When they have a true sight of their sin, they usually cry real tears. In times of revival, people often “weep and howl” (James 5:1). This is not the “howling” of some modern charismatics. It is an evangelical weeping and howling over sin that has accompanied the great revivals of history.

During the preaching of Dr. Asahel Nettleton in America, scenes of deep conviction were common. In one of his meetings an eyewitness said,

Did you ever witness two hundred sinners, with one accord in one place, weeping for their sins? Until you have seen this you have no adequate conceptions of the solemn scene [filled with] the sighs and sobs of anxious souls…in the most awful distress (Brian H. Edwards, Revival! A People Saturated with God, Evangelical Press, 1997 edition, p. 117).

In the Western world today there are no such scenes that I know about. But in China such scenes are very common. Most of them never heard of the Westminster Confession, with those words, “If we can readily weep for other things, and cannot weep for sin, the truth of our grief is very questionable” (ibid.). Although these Chinese may never have heard of the Westminster Confession, yet they weep openly in their churches, under deep conviction of sin. Their theology did not come out of a book. They didn’t learn to weep and repent. Their experience has come directly from the Spirit of God – as He shows them their sins – the sins of their minds, the sins of their hearts, and the sins of their past lives. If you only learn dry-eyed doctrines you will go to Hell! You must repent – and the initial part of repentance is conviction of your sin! When we see someone weeping in the inquiry room, he is already half way converted – for conversion begins with repentance – and repentance begins with conviction of sin! That is why the Apostle Paul preached,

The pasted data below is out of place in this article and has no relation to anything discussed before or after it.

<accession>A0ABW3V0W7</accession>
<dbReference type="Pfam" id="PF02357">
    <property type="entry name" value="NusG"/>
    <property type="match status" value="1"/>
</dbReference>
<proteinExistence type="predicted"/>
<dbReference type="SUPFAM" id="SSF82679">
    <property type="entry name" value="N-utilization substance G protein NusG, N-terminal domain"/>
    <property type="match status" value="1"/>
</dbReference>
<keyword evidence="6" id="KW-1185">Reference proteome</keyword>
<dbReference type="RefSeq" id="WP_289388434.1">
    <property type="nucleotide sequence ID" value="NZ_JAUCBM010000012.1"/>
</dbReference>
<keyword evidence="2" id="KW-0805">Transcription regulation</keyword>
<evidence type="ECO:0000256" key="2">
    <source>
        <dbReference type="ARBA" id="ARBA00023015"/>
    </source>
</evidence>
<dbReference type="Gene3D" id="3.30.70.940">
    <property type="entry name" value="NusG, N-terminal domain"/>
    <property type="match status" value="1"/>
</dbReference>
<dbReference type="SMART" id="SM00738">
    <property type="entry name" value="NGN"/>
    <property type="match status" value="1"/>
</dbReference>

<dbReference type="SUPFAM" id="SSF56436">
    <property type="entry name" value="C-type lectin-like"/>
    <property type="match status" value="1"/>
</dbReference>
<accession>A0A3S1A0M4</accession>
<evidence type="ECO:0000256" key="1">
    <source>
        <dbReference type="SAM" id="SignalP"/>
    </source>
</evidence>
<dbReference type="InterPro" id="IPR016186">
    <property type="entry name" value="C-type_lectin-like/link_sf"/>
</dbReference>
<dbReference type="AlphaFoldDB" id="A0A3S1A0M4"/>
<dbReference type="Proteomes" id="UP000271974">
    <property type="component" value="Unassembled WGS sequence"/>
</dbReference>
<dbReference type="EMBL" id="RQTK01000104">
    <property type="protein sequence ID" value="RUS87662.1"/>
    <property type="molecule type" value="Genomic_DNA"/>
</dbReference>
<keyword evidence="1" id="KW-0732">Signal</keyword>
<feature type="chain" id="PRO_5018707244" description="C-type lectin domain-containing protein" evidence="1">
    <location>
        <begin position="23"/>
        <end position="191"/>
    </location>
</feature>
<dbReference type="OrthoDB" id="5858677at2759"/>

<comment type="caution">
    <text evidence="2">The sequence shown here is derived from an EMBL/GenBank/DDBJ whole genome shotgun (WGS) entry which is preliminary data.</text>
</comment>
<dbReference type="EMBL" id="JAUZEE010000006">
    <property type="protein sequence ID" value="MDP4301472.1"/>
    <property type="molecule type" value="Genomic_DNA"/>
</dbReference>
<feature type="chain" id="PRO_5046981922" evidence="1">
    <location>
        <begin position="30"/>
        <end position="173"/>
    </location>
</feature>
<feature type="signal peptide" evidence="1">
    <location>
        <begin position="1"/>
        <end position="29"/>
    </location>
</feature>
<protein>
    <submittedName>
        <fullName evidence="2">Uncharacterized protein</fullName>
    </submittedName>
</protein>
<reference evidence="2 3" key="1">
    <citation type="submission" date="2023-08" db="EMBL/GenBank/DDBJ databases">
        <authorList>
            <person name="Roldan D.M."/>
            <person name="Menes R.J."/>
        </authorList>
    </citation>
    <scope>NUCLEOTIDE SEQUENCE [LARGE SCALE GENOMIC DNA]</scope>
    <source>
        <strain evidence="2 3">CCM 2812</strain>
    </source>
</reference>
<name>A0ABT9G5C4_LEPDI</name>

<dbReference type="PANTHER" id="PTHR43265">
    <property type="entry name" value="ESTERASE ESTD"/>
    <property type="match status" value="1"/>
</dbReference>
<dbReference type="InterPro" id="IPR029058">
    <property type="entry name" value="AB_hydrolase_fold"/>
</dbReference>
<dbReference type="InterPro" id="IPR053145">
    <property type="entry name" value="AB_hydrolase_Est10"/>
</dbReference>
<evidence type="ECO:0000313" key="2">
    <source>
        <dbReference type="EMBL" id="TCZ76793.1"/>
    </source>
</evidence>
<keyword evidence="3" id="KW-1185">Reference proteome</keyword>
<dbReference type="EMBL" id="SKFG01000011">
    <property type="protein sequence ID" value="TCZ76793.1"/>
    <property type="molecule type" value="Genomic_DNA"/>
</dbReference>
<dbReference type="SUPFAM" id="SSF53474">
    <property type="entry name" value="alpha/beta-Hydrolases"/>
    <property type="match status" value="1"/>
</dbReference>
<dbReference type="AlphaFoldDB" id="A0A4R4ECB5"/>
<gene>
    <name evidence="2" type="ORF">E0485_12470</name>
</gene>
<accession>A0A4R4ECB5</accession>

“repentance toward God, and faith toward our Lord Jesus Christ” (Acts 20:21).

In real conversion, there is repentance toward God.

III. Third, in real conversion there is faith in Jesus Christ.

When someone is under deep conviction of sin, it is not at all hard for him to come to Jesus. When your heart is truly grieved by your sin, and you hate your sin, and you want to be rid of your sin, it is but an easy step to come to Jesus! The Bible says,

“Christ Jesus came into the world to save sinners”
       (I Timothy 1:15).

If you are a sinner, then Christ can save you. Of course He can save you! That’s why He suffered such pain and agony on the Cross – to save you! He died in your place – a substitute for your sin – paying the full price for your sin on the Cross! If you feel your sin and hate it – then come to the Saviour! He will receive you and pardon your sin and heal your iniquities. Jesus made that clear when He said,